Cleveland Will Be Paying for Renovations to King James' Castle Until 2034
Long after Lebron James and the 2016 NBA championship are a distant memory.
Led by one of the game's all-time greatest players and just four wins away from back-to-back league championships, there's no doubt that the Cleveland Cavaliers are basketball royalty.
Taxpayers in northern Ohio—thrilled though they might be about the team's on-court exploits—might find themselves feeling more like peasants, the kind who get yoked into service for a $140 million renovation of "King" (Lebron) James' castle. After the Cavs broke a 52-year championship drought by rallying to defeat the Golden State Warriors in last year's National Basketball Association championship series (a rematch of which begins this week), team owner Dan Gilbert wasted little time in turning that goodwill into political capital, locking taxpayers into a stadium deal that they will be paying off long after James' career and the 2016 championship team are a hazy memory.
Last month, Cleveland Mayor Frank Jackson signed off on the city's deal to renovate Quicken Loans Arena, where the Cavaliers play. Though the project carries a $140 million price tag that supposedly is split evenly between the team and the taxpayers, the final cost will end up being almost twice that total.
As Cleveland.com explains, Cuyahoga County will borrow the $140 million upfront by issuing bonds, but paying off those loans will take until 2034 and will end up costing an estimated $244 million. The city is piggybacking an extra $38.5 million into the bonds to pay for future sports stadium projects, bringing the final total to more than $282 million, paid over 17 years.
While the Cavs will pay $122 million of the total, Cleveland will pay $132 million through a combination of higher taxes on tickets to events at the arena and hotel tax revenue. Another $16 million will come from the county, and the final $12 million comes from higher taxes on tickets to "future Cavs playoff games" and an increased sales tax on merchandise, food, and alcohol sold at the arena.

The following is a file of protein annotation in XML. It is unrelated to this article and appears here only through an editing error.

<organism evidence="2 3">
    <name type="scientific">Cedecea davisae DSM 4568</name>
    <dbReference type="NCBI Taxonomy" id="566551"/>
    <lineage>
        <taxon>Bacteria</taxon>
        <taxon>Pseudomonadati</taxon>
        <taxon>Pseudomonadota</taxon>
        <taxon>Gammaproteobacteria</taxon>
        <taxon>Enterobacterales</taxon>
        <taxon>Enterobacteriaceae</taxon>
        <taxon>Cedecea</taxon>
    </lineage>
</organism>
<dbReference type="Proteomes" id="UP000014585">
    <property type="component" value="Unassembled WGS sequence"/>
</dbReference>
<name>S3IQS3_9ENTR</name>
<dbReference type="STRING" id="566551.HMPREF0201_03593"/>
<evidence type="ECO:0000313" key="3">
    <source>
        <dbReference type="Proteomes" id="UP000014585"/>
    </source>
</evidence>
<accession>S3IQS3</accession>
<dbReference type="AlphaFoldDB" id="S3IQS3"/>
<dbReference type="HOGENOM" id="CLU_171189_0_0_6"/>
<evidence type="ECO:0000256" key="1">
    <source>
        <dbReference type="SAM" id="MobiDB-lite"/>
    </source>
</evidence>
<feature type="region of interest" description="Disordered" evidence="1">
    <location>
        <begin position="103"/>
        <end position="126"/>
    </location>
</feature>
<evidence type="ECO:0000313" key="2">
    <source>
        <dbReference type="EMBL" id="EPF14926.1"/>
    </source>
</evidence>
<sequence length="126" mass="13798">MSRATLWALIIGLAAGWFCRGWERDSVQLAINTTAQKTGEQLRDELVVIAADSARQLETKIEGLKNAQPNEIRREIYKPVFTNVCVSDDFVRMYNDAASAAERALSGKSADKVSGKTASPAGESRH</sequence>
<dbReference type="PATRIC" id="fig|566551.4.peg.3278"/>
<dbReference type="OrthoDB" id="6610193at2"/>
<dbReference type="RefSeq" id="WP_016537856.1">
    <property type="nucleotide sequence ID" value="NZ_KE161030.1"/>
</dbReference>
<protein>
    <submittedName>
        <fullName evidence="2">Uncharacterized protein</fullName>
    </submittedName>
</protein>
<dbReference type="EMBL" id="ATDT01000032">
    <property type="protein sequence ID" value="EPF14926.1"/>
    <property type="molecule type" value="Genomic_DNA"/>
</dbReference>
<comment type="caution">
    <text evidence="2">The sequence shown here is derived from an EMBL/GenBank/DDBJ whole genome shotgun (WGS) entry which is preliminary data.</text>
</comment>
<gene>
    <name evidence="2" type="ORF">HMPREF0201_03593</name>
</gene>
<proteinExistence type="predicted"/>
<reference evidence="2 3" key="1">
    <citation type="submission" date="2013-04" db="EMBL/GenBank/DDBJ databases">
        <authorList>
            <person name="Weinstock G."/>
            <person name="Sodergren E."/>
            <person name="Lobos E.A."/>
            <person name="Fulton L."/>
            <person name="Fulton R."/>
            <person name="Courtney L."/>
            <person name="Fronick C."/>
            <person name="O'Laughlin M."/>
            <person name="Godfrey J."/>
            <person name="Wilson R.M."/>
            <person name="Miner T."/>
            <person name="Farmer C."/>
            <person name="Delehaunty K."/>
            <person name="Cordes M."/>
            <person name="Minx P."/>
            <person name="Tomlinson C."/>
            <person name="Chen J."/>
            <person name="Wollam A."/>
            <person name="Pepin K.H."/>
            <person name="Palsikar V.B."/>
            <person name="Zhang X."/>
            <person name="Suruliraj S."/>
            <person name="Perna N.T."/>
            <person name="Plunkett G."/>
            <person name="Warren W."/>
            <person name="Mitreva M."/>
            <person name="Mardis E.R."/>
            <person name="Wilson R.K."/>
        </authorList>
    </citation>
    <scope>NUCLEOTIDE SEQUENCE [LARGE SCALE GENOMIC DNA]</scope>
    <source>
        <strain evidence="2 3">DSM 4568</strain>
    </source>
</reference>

As stadium financing deals go, this is far from the worst one out there. Most of the new taxes will apply only to people who go to games and other events at Quicken Loans Arena, which is better than asking the general public to foot the bill. Sure, your ticket will cost most and your beer and popcorn will be marked up to an even more unbelievable level, but you will have opted in to paying those higher fees by going to the arena.
Still, it's hard to understand why the city feels the need to lavish corporate welfare on a team that's currently in the midst of an unparalleled run of success both on the court and in the board room. After winning the first championship in team history last year, the Cavs' are estimated to be worth $1.3 billion, according to Forbes' Magazine. That makes them the 11th most valuable team in the NBA, which is no small feat, considering the top 10 teams hail from much larger markets, like Los Angeles, New York, Chicago, and Houston.
Surely the Cavs—and Gilbert, the owner, who bought the team in 2005 for $375 million, about a quarter of what it's worth today—could have afforded to pay a larger share of the renovations, had city and county officials pushed for that.
Celebrate now, Cleveland. Back-to-back-to-back trips to the NBA Finals don't happen too often. Bask in the glory of James' transcendent abilities as the game's top superstar while you've got him. The bill will be coming due for years to come.